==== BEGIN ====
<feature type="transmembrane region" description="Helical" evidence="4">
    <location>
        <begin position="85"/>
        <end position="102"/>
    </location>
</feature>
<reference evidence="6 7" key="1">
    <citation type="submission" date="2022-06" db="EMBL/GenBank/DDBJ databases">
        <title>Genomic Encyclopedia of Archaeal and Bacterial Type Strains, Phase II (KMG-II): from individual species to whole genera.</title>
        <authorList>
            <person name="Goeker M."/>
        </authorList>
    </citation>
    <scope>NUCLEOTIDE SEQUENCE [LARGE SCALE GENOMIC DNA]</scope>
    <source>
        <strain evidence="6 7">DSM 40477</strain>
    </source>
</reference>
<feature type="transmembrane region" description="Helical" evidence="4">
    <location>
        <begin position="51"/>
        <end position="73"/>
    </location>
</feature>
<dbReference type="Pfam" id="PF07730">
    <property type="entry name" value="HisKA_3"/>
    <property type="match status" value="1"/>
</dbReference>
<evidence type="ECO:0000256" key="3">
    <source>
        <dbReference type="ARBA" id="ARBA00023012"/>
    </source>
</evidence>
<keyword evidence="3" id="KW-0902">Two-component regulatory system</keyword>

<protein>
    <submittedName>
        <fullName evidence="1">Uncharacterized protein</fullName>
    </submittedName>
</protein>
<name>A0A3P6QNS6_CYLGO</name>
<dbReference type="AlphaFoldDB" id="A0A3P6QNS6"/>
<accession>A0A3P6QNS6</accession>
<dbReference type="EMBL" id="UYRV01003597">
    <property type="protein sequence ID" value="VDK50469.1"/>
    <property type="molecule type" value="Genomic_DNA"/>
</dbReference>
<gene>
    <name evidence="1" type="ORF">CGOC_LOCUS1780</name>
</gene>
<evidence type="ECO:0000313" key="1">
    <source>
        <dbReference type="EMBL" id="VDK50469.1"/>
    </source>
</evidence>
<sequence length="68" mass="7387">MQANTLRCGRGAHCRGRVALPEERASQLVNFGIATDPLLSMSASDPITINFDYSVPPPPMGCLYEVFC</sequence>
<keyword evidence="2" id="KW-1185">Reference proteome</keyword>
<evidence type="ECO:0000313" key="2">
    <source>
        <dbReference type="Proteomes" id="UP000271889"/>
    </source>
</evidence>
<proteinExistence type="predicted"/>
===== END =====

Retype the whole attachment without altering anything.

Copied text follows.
<feature type="transmembrane region" description="Helical" evidence="4">
    <location>
        <begin position="85"/>
        <end position="102"/>
    </location>
</feature>
<reference evidence="6 7" key="1">
    <citation type="submission" date="2022-06" db="EMBL/GenBank/DDBJ databases">
        <title>Genomic Encyclopedia of Archaeal and Bacterial Type Strains, Phase II (KMG-II): from individual species to whole genera.</title>
        <authorList>
            <person name="Goeker M."/>
        </authorList>
    </citation>
    <scope>NUCLEOTIDE SEQUENCE [LARGE SCALE GENOMIC DNA]</scope>
    <source>
        <strain evidence="6 7">DSM 40477</strain>
    </source>
</reference>
<feature type="transmembrane region" description="Helical" evidence="4">
    <location>
        <begin position="51"/>
        <end position="73"/>
    </location>
</feature>
<dbReference type="Pfam" id="PF07730">
    <property type="entry name" value="HisKA_3"/>
    <property type="match status" value="1"/>
</dbReference>
<evidence type="ECO:0000256" key="3">
    <source>
        <dbReference type="ARBA" id="ARBA00023012"/>
    </source>
</evidence>
<keyword evidence="3" id="KW-0902">Two-component regulatory system</keyword>

<protein>
    <submittedName>
        <fullName evidence="1">Uncharacterized protein</fullName>
    </submittedName>
</protein>
<name>A0A3P6QNS6_CYLGO</name>
<dbReference type="AlphaFoldDB" id="A0A3P6QNS6"/>
<accession>A0A3P6QNS6</accession>
<dbReference type="EMBL" id="UYRV01003597">
    <property type="protein sequence ID" value="VDK50469.1"/>
    <property type="molecule type" value="Genomic_DNA"/>
</dbReference>
<gene>
    <name evidence="1" type="ORF">CGOC_LOCUS1780</name>
</gene>
<evidence type="ECO:0000313" key="1">
    <source>
        <dbReference type="EMBL" id="VDK50469.1"/>
    </source>
</evidence>
<sequence length="68" mass="7387">MQANTLRCGRGAHCRGRVALPEERASQLVNFGIATDPLLSMSASDPITINFDYSVPPPPMGCLYEVFC</sequence>
<keyword evidence="2" id="KW-1185">Reference proteome</keyword>
<evidence type="ECO:0000313" key="2">
    <source>
        <dbReference type="Proteomes" id="UP000271889"/>
    </source>
</evidence>
<proteinExistence type="predicted"/>